Bayesian optimization to improve WiFi performance

Bayesian optimization to improve WiFi performance

Wed, 19/04/2023


Publication of the LIP in the ACM MSWiM Conference proceedings on October 24, 2022. Communication of the CNRS-INS2I on April 14, 2023.

"This site can't be reached, check your Internet connection". Who has never complained about his WiFi network? In order to provide a more reliable (and therefore less frustrating) wireless access to the Internet, Anthony Bardou, PhD student at ENS de Lyon and Thomas Begin, Professor at Claude Bernard Lyon 1 University, both members of the Parallel Computation Laboratory (LIP - CNRS/ENS de Lyon/Claude Bernard Lyon 1 University), have developed an algorithm that allows a WiFi network to adapt to its environment by learning to self-configure through trial and error. After only a few seconds of testing, WiFi networks implementing this algorithm show a much higher throughput, more evenly distributed among users. Work presented at the 25th International ACM Conference on Modeling Analysis and Simulation of Wireless and Mobile Systems (MSWiM '22) and published in the conference proceedings.


WLANs, which have overtaken wired networks to become the primary means of connecting devices to the Internet, are prone to performance issues due to the scarcity of space in the radio spectrum. As a response, IEEE 802.11ax and subsequent amendments aim at increasing the spatial reuse of a radio channel by allowing the dynamic update of two key parameters in wireless transmission: the transmission power (TX_POWER) and the sensitivity threshold (OBSS_PD). In this paper, we present INSPIRE, a distributed online learning solution performing local Bayesian optimizations based on Gaussian processes to improve the spatial reuse in WLANs. INSPIRE makes no explicit assumptions about the topology of WLANs and favors altruistic behaviors of the access points, leading them to find adequate configurations of their TX_POWER and OBSS_PD parameters for the ''greater good" of the WLANs. We demonstrate the superiority of INSPIRE over other state-of-the-art strategies using the ns-3 simulator and two examples inspired by real-life deployments of dense WLANs. Our results show that, in only a few seconds, INSPIRE is able to drastically increase the quality of service of operational WLANs by improving their fairness and throughput.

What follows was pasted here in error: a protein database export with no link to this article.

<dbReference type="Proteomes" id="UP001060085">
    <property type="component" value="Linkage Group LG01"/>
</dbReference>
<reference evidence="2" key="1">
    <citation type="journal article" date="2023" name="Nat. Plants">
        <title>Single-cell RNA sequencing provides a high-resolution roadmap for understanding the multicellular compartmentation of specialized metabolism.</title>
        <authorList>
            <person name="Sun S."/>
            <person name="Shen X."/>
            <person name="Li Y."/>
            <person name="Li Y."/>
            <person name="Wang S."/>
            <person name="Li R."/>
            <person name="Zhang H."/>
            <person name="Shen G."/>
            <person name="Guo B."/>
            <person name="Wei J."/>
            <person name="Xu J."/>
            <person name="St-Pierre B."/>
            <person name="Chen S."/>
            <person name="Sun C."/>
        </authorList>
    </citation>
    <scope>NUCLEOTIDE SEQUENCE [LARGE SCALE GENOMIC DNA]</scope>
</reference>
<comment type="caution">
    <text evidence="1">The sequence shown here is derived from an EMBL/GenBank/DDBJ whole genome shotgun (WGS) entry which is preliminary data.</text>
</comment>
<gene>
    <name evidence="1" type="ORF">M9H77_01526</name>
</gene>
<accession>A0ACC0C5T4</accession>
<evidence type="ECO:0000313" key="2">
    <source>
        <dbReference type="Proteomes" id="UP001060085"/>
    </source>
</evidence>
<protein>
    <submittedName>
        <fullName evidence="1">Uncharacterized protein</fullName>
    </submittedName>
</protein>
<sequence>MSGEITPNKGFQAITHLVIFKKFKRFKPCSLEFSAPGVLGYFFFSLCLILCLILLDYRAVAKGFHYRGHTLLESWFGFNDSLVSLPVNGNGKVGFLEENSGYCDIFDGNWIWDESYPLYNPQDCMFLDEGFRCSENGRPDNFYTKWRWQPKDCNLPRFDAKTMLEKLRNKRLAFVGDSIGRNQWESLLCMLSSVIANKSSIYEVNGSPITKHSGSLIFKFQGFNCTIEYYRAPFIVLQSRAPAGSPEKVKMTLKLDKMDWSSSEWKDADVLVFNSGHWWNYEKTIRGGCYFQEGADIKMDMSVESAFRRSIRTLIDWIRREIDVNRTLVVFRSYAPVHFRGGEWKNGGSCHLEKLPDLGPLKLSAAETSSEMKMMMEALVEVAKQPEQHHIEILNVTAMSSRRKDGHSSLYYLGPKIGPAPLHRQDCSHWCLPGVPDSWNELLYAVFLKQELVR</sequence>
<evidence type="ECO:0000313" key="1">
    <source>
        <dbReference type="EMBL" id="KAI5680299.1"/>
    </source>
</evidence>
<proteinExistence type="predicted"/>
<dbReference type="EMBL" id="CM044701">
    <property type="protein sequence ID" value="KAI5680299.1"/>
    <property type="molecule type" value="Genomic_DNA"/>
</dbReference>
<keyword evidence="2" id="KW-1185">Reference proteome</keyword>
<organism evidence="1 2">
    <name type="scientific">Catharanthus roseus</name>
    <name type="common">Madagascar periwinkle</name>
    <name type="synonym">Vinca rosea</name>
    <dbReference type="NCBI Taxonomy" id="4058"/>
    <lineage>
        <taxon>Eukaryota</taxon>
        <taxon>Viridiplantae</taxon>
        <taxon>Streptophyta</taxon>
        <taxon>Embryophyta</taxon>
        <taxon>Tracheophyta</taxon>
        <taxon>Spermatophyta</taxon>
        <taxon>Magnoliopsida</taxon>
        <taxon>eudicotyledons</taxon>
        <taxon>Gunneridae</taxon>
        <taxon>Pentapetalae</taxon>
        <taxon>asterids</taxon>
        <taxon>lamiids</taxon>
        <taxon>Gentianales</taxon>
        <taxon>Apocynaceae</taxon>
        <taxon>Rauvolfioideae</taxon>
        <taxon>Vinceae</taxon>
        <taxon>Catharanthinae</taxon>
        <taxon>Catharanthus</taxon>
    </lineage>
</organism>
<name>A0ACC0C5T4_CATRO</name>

Example of WiFi network topology.
credits: Bardou/Begin

Reference: INSPIRE: Distributed Bayesian Optimization for ImproviNg SPatIal REuse in Dense WLANs. Anthony Bardou and Thomas Begin. MSWiM '22: Proceedings of the 25th International ACM Conference on Modeling Analysis and Simulation of Wireless and Mobile Systems, October 24, 2022.
DOI: 10.1145/3551659.3559050

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